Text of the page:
| LVIV, June 10
LVIV, June 10 The mayor of Lviv on Sunday
brushed off media allegations of racism in Ukraine and dismissed
a call by a Jewish human rights group to avoid some restaurants
in the city on the grounds they are anti-Semitic.
Lviv is one of four Ukrainian cities to host matches. In the
run-up to the tournament, German and British media reports spoke
of widespread racism in the country and mentioned supporters of
local soccer team Karpaty Lviv, who have been known to brandish
Nazi flags at games.
Mayor Andriy Sadovyi bristled when asked about the reports
and a call from international Jewish human rights organisation
the Simon Wiesenthal Center for fans to boycott two restaurants.
"Sorry, sorry, sorry: these restaurants are an attraction
but there was never any anti-Semitism and there won't be," he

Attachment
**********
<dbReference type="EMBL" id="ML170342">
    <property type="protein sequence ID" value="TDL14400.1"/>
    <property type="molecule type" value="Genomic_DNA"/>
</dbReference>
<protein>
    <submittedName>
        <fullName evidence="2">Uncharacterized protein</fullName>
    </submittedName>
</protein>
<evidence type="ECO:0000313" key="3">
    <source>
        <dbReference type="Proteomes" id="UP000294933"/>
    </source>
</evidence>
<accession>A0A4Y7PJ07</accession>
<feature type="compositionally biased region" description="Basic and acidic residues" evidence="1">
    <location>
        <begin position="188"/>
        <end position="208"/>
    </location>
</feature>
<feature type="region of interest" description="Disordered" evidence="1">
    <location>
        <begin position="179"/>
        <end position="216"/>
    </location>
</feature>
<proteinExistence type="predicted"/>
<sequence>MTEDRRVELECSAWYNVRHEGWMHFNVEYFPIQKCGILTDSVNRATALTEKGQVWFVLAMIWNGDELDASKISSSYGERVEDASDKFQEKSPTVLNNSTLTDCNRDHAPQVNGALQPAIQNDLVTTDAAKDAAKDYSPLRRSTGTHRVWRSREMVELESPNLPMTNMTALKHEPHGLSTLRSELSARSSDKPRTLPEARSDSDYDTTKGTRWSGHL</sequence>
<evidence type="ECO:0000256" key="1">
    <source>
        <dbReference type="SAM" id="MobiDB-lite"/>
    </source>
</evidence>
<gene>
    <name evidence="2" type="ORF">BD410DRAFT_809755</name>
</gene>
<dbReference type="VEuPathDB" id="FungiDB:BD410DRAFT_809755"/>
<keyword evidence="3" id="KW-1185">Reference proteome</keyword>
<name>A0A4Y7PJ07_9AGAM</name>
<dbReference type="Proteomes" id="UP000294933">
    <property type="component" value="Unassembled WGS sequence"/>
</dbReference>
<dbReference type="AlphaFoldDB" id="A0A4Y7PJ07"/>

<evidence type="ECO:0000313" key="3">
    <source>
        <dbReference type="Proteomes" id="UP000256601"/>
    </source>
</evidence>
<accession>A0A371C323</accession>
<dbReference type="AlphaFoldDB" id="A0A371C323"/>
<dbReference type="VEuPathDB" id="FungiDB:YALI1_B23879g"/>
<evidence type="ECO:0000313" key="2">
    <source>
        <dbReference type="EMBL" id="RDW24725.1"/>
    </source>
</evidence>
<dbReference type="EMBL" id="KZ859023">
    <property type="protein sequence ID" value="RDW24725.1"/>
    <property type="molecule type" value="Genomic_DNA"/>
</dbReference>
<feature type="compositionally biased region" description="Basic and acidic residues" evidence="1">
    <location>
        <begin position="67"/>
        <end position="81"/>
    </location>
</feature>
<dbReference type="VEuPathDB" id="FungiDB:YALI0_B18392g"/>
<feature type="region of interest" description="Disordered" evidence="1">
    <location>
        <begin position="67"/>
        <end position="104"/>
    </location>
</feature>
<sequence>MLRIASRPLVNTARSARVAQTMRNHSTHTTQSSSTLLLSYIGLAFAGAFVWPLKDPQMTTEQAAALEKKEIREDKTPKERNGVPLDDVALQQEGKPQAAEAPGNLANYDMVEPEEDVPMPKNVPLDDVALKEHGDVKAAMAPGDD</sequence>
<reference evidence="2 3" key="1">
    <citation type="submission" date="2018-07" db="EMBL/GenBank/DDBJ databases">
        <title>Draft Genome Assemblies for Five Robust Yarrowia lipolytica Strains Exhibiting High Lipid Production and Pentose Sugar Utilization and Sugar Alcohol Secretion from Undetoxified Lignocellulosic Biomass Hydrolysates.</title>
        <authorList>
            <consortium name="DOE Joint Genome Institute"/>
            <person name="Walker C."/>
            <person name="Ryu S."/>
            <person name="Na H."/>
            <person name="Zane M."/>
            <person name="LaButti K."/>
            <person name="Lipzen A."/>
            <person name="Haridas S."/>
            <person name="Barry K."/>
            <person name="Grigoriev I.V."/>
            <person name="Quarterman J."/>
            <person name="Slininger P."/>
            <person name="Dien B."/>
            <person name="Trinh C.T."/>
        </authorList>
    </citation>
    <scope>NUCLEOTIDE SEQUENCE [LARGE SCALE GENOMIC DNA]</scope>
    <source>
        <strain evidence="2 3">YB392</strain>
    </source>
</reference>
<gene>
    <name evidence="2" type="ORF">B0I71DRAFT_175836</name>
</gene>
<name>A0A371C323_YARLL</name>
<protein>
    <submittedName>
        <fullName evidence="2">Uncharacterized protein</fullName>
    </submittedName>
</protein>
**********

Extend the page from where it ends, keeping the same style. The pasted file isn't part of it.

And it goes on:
told a news conference.
"Lviv is an absolutely tolerant city ... (with) people of
different nationalities who respect each other."
Lviv had a significant Jewish population before World War
Two but it was almost totally wiped out by the Nazis.
Nationalist Ukrainian groups, some of whom also took part in
anti-Jewish operations, are extremely popular in the Lviv region
in Western Ukraine because they also mounted a strong
One of the restaurants is a replica of a hideout used by
followers of nationalist leader Stepan Bandera.
The other offers diners black hats with artificial sidelocks
to make them look like religious Jews. There are no prices on
the menu and customers are expected to haggle, something the
Wiesenthal Center said was "a notorious anti-Semitic stereotype
still prevalent in Eastern Europe".
Sadovyi said he was unaware of any racist problems in Lviv
and noted that some of the media organisations reporting on
supposed tensions in Ukraine were British.
He said he had been shocked by the London riots last year
and had had no idea there were racist tensions in the city.
"They had riots in the city and you probably heard about
that. I can't even imagine such a thing in Lviv. Maybe some
people don't like it, but Lviv is a city open to the world," he
(Editing by Ed Osmond)